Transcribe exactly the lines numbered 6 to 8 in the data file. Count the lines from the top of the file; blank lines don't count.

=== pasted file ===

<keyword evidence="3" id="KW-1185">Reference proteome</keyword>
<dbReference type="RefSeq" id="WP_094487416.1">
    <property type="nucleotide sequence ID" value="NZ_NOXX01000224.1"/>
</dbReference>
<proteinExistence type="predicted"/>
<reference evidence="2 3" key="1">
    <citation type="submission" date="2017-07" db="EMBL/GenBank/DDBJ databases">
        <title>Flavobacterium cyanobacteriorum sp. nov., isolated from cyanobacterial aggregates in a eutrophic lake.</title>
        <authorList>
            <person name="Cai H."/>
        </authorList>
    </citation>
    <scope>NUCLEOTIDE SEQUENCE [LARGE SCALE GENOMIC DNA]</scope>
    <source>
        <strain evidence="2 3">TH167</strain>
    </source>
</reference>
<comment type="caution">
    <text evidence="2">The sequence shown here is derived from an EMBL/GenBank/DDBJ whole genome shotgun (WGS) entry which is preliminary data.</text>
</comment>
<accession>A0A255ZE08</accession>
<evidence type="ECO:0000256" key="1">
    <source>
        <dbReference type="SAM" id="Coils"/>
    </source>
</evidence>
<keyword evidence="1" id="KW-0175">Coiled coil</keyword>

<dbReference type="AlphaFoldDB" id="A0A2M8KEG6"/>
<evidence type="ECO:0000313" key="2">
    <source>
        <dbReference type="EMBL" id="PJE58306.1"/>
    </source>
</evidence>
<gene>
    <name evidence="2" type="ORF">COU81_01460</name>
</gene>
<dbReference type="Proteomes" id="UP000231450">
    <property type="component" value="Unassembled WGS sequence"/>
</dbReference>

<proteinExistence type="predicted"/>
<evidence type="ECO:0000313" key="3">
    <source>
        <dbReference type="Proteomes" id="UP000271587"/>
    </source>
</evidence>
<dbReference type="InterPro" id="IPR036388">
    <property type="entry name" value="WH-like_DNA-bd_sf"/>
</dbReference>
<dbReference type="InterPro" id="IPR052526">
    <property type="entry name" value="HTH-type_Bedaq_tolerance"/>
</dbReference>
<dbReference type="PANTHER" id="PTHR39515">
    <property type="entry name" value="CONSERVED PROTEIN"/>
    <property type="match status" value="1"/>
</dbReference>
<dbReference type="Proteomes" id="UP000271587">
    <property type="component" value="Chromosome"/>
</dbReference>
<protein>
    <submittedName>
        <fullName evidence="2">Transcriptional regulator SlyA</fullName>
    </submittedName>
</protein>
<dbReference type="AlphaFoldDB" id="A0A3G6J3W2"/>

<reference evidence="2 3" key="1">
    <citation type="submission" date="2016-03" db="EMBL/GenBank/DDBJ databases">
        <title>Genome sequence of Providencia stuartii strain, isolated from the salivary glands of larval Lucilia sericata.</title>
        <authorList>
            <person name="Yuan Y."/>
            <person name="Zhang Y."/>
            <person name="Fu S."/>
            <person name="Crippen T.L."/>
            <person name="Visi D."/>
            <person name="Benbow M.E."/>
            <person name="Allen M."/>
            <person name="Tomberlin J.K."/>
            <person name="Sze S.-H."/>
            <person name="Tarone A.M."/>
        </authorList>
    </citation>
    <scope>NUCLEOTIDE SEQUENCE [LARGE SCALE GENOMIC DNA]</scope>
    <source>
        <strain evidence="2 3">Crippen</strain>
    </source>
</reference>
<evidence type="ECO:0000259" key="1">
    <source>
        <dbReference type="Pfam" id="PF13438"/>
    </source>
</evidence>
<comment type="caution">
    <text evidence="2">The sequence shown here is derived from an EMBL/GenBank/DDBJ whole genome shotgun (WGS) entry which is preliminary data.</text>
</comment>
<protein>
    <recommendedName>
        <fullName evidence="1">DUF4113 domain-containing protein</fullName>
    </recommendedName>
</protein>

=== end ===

<reference evidence="2 3" key="1">
    <citation type="submission" date="2017-07" db="EMBL/GenBank/DDBJ databases">
        <title>Flavobacterium cyanobacteriorum sp. nov., isolated from cyanobacterial aggregates in a eutrophic lake.</title>